Even with a camera in my hand I remain a walker. I take pleasure in looking at things, but unlike the voyeur, I tend to follow the less prominent routes. When I take a chance shot of St Basil’s, I take it up-close, the way passers-by see it. Only passers-by do not normally take pictures, and that is what sets me apart from the ordinary walker. In the end, it does matter how long I have been living away from Moscow – one year is not five. While living away from it, I have learned to pause and acknowledge the insignificant – a mailbox, a trash bin overflowing with banana peels. There is no sense in denying it, I have become a bit of both: a walker and a voyeur. Contrary to popular belief, walking is not entirely a matter of choice. It too is controlled by various factors – traffic lights, weather conditions, as well as one’s own fate.

Private geography

Lubyanka, short for Lubyanskaya Square, is known around the world as the site of KGB (now FSB) headquarters. During the Soviet period, a giant statue of Dzerzhinsky dominated the square’s elevated centre. The statue was removed during the 1991 coup, but the memory of it continues to haunt the space. Personally, I associate Lubyanka with neither of these official landmarks. De Certeau argues that street names, like old coins which no longer show their original value, can ‘detach themselves from the places they were supposed to define’. Their ‘rich indetermination’ gives proper names ‘the function of articulating a second, poetic geography on top of the geography of the literal, forbidden or permitted meaning’ (De Certeau 1988: 104).

In my own private geography, the name Lubyanka stands above all for the local metro station, an old-fashioned edifice adorned with two oversized arches. This station is on my radial line and it is where I get off when I travel to the centre of Moscow. It is a busy spot, with people rushing in and out of the metro, lining up at the kiosks, meeting friends in the shade of its two arches. I took some of my most nostalgic pictures here, one of them showing a trash bin heaped with banana peels. Following the advent of perestroika, the space around the station was transformed into a lively market offering various imported goods, as well as fresh produce – bananas above all. During the Soviet period, bananas appeared in Moscow only sporadically, maybe once or twice a year.

Another photograph I took here depicts a mailbox with an empty beer bottle on top of it. At the time I had just completed my Ph.D. thesis dealing with the correspondence between Russian authors from Pushkin to Pasternak. That mailbox on Lubyanka reminded me of a passage from Marina Tsvetaeva’s letter to Rainer Maria Rilke:

I wonder if you received my letter. I am asking you because I threw it onto a departing train. The mailbox looked sinister enough: dust three fingers thick and sporting a huge prison lock. My toss was already completed when I noticed this, my hand was too fast; the letter will lie there, I suppose – until doomsday. (Tsvetaeva 1985: 198)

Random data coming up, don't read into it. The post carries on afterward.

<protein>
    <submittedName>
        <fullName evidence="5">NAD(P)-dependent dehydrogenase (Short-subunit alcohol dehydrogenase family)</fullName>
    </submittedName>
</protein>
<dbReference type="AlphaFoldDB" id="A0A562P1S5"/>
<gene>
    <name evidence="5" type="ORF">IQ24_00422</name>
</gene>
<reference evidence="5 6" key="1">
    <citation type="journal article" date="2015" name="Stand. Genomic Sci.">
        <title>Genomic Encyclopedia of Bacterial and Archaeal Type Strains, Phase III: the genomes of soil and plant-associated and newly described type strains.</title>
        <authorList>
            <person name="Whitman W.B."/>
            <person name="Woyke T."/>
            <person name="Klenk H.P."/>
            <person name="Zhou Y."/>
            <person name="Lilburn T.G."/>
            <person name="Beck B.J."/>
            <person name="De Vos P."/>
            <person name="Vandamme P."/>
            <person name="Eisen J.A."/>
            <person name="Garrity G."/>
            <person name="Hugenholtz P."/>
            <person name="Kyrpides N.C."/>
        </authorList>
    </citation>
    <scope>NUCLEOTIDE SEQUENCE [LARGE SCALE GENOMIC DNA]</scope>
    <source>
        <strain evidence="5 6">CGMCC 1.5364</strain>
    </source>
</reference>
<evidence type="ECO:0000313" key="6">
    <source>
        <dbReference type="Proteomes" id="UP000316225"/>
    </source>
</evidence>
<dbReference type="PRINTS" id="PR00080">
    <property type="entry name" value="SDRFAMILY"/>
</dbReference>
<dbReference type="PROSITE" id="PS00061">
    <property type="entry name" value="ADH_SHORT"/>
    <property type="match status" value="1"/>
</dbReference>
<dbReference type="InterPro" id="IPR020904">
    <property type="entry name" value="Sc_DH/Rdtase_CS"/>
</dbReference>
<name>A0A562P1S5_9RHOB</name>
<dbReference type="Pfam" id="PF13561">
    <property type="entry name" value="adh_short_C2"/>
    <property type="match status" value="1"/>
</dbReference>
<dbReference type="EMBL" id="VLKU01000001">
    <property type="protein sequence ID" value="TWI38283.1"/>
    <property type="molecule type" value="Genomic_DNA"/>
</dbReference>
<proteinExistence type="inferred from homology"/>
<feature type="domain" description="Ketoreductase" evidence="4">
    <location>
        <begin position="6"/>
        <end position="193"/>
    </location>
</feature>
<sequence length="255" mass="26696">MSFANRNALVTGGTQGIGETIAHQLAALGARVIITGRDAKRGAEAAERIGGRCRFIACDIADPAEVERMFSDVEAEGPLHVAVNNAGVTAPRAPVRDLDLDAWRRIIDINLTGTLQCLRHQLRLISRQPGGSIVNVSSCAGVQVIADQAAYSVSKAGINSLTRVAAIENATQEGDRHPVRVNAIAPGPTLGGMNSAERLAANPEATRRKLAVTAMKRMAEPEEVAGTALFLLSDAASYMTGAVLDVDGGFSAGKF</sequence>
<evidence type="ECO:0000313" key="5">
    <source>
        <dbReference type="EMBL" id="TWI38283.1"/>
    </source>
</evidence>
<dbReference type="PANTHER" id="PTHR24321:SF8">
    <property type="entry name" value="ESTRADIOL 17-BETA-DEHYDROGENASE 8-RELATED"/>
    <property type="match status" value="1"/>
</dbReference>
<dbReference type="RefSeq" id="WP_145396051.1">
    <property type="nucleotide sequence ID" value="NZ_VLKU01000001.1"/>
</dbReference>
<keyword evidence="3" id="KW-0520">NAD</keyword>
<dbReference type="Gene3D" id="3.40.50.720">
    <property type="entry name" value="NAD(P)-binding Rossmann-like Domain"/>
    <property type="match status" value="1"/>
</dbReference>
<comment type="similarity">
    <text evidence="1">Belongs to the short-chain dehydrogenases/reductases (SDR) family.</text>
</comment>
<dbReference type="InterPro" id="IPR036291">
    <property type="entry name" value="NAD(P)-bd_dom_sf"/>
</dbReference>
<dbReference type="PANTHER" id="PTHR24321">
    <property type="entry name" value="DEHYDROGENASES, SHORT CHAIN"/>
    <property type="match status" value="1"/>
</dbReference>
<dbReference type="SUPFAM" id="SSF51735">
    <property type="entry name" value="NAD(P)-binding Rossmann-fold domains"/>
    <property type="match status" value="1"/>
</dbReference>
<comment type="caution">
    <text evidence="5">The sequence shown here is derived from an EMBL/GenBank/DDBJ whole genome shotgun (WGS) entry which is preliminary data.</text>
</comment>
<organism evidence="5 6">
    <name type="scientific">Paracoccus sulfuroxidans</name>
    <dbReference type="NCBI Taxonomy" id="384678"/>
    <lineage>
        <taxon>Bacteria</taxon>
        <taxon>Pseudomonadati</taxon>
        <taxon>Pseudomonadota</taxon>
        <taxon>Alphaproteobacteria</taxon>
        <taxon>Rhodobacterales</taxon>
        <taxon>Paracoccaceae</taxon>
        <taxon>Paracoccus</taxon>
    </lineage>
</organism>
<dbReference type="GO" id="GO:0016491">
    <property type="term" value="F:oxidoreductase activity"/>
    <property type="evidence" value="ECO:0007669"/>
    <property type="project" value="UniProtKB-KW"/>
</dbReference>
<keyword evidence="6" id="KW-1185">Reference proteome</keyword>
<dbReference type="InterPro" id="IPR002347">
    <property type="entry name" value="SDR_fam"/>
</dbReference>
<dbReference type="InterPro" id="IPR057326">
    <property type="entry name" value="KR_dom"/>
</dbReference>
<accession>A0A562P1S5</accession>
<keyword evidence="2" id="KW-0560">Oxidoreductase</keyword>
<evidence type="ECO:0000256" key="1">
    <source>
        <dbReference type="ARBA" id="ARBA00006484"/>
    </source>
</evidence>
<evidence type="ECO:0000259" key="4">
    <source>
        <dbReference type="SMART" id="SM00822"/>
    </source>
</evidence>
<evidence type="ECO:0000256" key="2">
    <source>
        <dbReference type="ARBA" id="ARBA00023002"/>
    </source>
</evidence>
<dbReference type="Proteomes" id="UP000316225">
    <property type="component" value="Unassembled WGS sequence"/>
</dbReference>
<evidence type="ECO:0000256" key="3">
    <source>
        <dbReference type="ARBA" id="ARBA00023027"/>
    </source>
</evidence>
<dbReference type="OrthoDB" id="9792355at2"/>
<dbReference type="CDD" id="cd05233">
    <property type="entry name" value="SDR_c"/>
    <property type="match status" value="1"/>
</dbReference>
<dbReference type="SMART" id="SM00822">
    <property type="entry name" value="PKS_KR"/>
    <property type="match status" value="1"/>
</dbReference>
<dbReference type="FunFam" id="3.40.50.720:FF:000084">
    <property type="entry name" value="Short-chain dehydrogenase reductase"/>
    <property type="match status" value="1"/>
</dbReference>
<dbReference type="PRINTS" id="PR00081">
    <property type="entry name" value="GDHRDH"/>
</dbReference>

Just behind the metro station is a maze of back alleys that in the 1990s were still populated by crumbling tenements. The one I photographed resembled Eugene Atget’s people-less images of old Paris. Unlike Atget, who went on his shoots in the early morning hours so as to produce a more authentic record of pre-Haussmann Paris, I took my pictures when the city was wide awake. The metro station was its usual bustling self, but here, just around the corner, time stood still. A solitary car was parked in the far distance, and in the foreground – a monstrous stone, a souvenir from some Soviet-era construction site. Near it, a ferocious pigeon circled in search of crumbs.


I also associate Lubyanka with the spectacular Mayakovsky Museum that occupies a formidable tenement located just a short walk away from the former KGB building. Vladimir Mayakovsky (1893−1930), Russia’s foremost Futurist poet, once rented a small room here which served as his home away from home, a place where he could devote himself entirely to his craft. It was in this very room that he committed suicide, leaving behind an unfinished poem: ‘And as they say, the incident is closed / The daily grind has wrecked the love boat’ (Mayakovsky 1987: 450).

The ‘daily grind’, to which the poem refers, was Mayakovsky’s mortal enemy. Roman Jakobson, his contemporary and famous Formalist scholar, writes that Mayakovsky fought vehemently against his ‘conventional and commonplace’ second self, the one who enjoyed card games, high tea, soft furniture (Jakobson 1985: 116). His sparse room on Lubyansky Passage was yet another tool, or weapon, he set against the enemy. He did not succeed, or, at least, he felt he did not.

In the late Soviet era, on the cusp of perestroika, this historical tenement was gutted, except for Mayakovsky’s tiny room, preserved as a memorial space. The rest was converted into a giant exhibit dedicated to the early Russian avant-garde. It sports striking installations, photomontages, and puzzling Futuristic objects, among them a row of leaning chairs like props from some science-fiction